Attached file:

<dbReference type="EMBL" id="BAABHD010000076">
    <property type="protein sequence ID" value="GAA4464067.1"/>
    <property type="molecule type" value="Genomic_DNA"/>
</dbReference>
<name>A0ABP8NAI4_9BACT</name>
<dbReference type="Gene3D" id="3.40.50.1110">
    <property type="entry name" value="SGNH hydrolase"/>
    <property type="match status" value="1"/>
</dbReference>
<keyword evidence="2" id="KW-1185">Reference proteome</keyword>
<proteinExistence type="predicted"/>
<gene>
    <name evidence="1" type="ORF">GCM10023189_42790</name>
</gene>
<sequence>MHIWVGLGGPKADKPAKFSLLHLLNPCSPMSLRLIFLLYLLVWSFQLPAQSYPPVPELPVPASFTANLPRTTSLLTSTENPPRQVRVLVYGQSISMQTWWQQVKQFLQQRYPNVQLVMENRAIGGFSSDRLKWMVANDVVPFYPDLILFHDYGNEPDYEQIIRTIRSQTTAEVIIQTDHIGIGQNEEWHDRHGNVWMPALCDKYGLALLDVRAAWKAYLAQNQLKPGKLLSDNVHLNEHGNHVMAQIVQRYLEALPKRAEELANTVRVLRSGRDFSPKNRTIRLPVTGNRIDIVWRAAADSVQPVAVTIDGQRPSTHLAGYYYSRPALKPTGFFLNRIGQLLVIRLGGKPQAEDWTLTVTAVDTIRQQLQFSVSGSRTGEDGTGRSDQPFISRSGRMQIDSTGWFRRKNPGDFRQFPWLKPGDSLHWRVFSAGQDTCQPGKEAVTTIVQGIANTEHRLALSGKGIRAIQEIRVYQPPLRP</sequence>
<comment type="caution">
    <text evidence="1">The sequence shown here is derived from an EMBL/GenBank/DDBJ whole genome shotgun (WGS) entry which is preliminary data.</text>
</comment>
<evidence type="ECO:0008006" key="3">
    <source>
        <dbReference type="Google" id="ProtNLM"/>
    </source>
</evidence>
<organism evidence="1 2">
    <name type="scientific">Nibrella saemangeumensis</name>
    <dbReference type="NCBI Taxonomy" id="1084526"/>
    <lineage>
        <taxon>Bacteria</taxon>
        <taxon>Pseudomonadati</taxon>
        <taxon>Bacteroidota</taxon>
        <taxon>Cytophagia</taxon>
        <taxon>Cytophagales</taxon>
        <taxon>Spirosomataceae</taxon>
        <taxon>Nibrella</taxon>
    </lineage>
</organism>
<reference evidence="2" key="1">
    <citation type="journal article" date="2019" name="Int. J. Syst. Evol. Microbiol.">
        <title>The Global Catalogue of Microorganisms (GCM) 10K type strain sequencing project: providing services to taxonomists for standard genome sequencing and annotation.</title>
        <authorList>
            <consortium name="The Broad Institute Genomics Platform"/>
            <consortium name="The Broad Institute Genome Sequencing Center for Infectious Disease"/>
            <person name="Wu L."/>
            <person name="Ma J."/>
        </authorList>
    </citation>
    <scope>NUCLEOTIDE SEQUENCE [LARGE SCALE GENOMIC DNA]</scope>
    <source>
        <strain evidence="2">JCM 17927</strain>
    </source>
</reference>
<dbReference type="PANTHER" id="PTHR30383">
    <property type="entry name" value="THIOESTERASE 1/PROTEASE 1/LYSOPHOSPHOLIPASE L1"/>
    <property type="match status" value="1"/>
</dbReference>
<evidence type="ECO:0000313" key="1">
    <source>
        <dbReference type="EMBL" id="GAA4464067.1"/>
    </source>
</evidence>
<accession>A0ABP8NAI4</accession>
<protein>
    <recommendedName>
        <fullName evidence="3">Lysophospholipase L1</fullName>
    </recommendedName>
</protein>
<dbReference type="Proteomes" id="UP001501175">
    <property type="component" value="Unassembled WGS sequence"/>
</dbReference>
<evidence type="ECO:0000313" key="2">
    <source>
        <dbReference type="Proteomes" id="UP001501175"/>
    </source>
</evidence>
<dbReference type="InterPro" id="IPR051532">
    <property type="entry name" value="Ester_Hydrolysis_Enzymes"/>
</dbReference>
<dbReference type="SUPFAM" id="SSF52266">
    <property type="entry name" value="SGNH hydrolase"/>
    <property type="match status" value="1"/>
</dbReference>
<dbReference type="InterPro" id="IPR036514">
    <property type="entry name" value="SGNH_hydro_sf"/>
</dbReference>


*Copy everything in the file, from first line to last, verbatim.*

<dbReference type="EMBL" id="BAABHD010000076">
    <property type="protein sequence ID" value="GAA4464067.1"/>
    <property type="molecule type" value="Genomic_DNA"/>
</dbReference>
<name>A0ABP8NAI4_9BACT</name>
<dbReference type="Gene3D" id="3.40.50.1110">
    <property type="entry name" value="SGNH hydrolase"/>
    <property type="match status" value="1"/>
</dbReference>
<keyword evidence="2" id="KW-1185">Reference proteome</keyword>
<proteinExistence type="predicted"/>
<gene>
    <name evidence="1" type="ORF">GCM10023189_42790</name>
</gene>
<sequence>MHIWVGLGGPKADKPAKFSLLHLLNPCSPMSLRLIFLLYLLVWSFQLPAQSYPPVPELPVPASFTANLPRTTSLLTSTENPPRQVRVLVYGQSISMQTWWQQVKQFLQQRYPNVQLVMENRAIGGFSSDRLKWMVANDVVPFYPDLILFHDYGNEPDYEQIIRTIRSQTTAEVIIQTDHIGIGQNEEWHDRHGNVWMPALCDKYGLALLDVRAAWKAYLAQNQLKPGKLLSDNVHLNEHGNHVMAQIVQRYLEALPKRAEELANTVRVLRSGRDFSPKNRTIRLPVTGNRIDIVWRAAADSVQPVAVTIDGQRPSTHLAGYYYSRPALKPTGFFLNRIGQLLVIRLGGKPQAEDWTLTVTAVDTIRQQLQFSVSGSRTGEDGTGRSDQPFISRSGRMQIDSTGWFRRKNPGDFRQFPWLKPGDSLHWRVFSAGQDTCQPGKEAVTTIVQGIANTEHRLALSGKGIRAIQEIRVYQPPLRP</sequence>
<comment type="caution">
    <text evidence="1">The sequence shown here is derived from an EMBL/GenBank/DDBJ whole genome shotgun (WGS) entry which is preliminary data.</text>
</comment>
<evidence type="ECO:0008006" key="3">
    <source>
        <dbReference type="Google" id="ProtNLM"/>
    </source>
</evidence>
<organism evidence="1 2">
    <name type="scientific">Nibrella saemangeumensis</name>
    <dbReference type="NCBI Taxonomy" id="1084526"/>
    <lineage>
        <taxon>Bacteria</taxon>
        <taxon>Pseudomonadati</taxon>
        <taxon>Bacteroidota</taxon>
        <taxon>Cytophagia</taxon>
        <taxon>Cytophagales</taxon>
        <taxon>Spirosomataceae</taxon>
        <taxon>Nibrella</taxon>
    </lineage>
</organism>
<reference evidence="2" key="1">
    <citation type="journal article" date="2019" name="Int. J. Syst. Evol. Microbiol.">
        <title>The Global Catalogue of Microorganisms (GCM) 10K type strain sequencing project: providing services to taxonomists for standard genome sequencing and annotation.</title>
        <authorList>
            <consortium name="The Broad Institute Genomics Platform"/>
            <consortium name="The Broad Institute Genome Sequencing Center for Infectious Disease"/>
            <person name="Wu L."/>
            <person name="Ma J."/>
        </authorList>
    </citation>
    <scope>NUCLEOTIDE SEQUENCE [LARGE SCALE GENOMIC DNA]</scope>
    <source>
        <strain evidence="2">JCM 17927</strain>
    </source>
</reference>
<dbReference type="PANTHER" id="PTHR30383">
    <property type="entry name" value="THIOESTERASE 1/PROTEASE 1/LYSOPHOSPHOLIPASE L1"/>
    <property type="match status" value="1"/>
</dbReference>
<evidence type="ECO:0000313" key="1">
    <source>
        <dbReference type="EMBL" id="GAA4464067.1"/>
    </source>
</evidence>
<accession>A0ABP8NAI4</accession>
<protein>
    <recommendedName>
        <fullName evidence="3">Lysophospholipase L1</fullName>
    </recommendedName>
</protein>
<dbReference type="Proteomes" id="UP001501175">
    <property type="component" value="Unassembled WGS sequence"/>
</dbReference>
<evidence type="ECO:0000313" key="2">
    <source>
        <dbReference type="Proteomes" id="UP001501175"/>
    </source>
</evidence>
<dbReference type="InterPro" id="IPR051532">
    <property type="entry name" value="Ester_Hydrolysis_Enzymes"/>
</dbReference>
<dbReference type="SUPFAM" id="SSF52266">
    <property type="entry name" value="SGNH hydrolase"/>
    <property type="match status" value="1"/>
</dbReference>
<dbReference type="InterPro" id="IPR036514">
    <property type="entry name" value="SGNH_hydro_sf"/>
</dbReference>